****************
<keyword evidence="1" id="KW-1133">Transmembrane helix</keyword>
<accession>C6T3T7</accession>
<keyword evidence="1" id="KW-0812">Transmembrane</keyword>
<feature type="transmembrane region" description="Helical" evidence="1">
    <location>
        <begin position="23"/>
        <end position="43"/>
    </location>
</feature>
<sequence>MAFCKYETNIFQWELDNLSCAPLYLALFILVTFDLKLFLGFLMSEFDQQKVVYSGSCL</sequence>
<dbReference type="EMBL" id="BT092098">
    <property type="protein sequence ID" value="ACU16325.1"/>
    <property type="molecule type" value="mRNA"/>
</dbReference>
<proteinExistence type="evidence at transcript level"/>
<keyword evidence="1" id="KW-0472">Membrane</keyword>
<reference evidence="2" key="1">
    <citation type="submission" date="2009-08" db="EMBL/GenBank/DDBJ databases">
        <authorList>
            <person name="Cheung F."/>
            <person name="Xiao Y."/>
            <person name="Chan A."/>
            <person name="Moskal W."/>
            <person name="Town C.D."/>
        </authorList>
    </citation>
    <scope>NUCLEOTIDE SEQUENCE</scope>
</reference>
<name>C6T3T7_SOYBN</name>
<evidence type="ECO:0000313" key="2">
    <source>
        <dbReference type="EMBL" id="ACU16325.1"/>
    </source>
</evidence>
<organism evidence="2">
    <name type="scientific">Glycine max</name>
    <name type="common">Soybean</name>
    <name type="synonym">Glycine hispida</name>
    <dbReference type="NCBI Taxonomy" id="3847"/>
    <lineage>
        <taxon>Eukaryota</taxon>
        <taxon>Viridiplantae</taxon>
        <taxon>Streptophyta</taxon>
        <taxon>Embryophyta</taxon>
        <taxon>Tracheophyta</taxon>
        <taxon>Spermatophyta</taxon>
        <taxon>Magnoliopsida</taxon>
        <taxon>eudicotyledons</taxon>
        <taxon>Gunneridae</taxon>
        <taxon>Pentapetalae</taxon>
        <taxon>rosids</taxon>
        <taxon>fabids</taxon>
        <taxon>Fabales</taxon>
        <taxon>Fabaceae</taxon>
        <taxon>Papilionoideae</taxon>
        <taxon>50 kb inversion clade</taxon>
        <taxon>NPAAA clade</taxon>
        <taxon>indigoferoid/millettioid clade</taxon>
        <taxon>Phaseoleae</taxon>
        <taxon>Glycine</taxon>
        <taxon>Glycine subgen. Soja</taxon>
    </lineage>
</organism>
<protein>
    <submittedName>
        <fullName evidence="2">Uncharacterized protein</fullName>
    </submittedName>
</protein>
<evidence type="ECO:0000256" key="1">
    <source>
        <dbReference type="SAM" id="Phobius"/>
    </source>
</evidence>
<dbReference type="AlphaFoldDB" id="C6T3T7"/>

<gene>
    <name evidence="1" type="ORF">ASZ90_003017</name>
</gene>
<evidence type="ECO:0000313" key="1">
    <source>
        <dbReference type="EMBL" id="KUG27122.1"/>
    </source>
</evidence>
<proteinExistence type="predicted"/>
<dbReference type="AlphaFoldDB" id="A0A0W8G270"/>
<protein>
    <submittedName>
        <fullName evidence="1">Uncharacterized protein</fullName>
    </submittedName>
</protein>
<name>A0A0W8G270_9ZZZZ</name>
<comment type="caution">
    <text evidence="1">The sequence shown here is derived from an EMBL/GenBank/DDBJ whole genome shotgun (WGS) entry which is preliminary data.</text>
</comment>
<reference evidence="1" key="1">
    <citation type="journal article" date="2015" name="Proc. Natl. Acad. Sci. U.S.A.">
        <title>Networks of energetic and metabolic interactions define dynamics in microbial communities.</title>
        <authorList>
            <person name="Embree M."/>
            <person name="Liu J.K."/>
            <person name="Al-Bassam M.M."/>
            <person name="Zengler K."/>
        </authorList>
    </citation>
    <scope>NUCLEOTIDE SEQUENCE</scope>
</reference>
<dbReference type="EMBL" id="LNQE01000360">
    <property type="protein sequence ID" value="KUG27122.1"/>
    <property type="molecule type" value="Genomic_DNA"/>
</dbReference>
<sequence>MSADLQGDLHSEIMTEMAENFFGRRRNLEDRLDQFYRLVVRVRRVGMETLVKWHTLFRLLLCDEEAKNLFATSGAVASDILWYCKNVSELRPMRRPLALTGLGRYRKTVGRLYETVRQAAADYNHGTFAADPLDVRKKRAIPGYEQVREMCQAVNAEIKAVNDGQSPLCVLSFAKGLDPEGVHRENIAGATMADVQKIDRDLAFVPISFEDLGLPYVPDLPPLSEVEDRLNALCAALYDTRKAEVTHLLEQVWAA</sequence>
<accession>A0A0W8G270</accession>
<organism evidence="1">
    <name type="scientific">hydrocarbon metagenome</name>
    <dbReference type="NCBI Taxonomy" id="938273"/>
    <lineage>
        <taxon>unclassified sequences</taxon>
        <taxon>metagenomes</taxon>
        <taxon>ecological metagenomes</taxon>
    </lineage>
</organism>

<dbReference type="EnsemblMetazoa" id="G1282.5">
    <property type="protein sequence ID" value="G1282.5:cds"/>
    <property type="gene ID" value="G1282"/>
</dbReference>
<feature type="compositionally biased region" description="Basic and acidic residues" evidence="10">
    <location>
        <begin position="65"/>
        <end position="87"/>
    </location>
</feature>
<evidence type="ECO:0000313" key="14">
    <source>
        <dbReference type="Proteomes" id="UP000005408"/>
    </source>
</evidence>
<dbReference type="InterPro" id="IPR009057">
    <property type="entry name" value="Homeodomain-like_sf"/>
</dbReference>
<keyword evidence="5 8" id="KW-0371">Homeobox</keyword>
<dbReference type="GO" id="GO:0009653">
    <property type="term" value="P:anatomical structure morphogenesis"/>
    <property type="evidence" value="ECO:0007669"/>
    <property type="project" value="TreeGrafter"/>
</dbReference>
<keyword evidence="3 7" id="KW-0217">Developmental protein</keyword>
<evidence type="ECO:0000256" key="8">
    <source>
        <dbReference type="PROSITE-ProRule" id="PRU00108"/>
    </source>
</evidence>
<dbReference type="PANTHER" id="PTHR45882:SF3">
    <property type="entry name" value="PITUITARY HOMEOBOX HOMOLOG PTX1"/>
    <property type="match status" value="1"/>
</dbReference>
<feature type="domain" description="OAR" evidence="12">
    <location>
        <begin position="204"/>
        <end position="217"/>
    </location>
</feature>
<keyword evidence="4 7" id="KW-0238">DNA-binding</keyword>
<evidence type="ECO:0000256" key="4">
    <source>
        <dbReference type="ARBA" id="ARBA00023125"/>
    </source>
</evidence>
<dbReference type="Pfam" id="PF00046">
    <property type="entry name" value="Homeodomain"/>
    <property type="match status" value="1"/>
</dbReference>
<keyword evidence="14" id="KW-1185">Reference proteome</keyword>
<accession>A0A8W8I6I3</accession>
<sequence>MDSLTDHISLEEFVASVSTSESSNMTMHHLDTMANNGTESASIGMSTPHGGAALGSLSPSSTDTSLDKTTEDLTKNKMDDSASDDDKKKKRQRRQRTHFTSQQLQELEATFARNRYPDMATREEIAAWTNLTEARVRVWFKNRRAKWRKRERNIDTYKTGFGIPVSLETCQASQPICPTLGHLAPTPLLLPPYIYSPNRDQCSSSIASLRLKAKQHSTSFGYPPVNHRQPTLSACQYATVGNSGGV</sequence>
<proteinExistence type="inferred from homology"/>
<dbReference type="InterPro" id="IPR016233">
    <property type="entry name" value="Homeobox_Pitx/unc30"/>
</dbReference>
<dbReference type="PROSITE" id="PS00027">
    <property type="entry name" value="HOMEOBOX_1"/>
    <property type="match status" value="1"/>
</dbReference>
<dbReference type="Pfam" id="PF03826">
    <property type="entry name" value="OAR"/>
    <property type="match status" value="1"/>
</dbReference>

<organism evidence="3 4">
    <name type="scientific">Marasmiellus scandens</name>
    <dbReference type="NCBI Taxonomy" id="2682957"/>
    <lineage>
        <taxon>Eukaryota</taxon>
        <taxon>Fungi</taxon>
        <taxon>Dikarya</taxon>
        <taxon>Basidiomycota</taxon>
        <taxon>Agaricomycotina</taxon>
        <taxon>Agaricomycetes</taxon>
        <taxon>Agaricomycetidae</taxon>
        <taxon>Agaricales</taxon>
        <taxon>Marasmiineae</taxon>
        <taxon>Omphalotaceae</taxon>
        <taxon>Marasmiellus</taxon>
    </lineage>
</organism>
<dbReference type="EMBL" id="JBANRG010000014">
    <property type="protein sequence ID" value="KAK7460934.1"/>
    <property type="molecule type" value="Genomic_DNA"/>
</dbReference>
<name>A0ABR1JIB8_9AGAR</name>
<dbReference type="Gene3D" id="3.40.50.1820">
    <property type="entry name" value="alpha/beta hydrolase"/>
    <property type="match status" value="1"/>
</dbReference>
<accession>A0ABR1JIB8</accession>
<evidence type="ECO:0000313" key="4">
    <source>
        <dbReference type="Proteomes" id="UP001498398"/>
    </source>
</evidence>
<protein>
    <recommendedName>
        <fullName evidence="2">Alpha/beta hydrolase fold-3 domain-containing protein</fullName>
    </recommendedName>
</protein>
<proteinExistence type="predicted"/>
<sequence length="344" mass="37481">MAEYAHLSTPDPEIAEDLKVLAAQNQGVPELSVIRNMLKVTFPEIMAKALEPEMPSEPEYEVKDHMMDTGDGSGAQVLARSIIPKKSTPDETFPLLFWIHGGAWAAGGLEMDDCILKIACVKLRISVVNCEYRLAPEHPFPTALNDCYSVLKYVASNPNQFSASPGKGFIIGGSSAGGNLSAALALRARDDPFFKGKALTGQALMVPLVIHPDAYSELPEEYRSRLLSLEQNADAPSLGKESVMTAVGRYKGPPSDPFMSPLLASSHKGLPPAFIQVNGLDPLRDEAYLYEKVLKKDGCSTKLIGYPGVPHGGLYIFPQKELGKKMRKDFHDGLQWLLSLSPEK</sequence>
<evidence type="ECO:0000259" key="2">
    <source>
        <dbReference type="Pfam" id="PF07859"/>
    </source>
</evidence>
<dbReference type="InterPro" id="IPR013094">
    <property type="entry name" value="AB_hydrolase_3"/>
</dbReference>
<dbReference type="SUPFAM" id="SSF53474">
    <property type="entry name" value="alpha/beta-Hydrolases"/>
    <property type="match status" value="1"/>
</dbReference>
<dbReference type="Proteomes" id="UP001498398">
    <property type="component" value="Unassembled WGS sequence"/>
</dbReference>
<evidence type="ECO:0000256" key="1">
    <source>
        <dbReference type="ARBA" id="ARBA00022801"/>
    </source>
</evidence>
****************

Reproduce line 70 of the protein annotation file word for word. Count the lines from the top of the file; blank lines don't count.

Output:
    <source>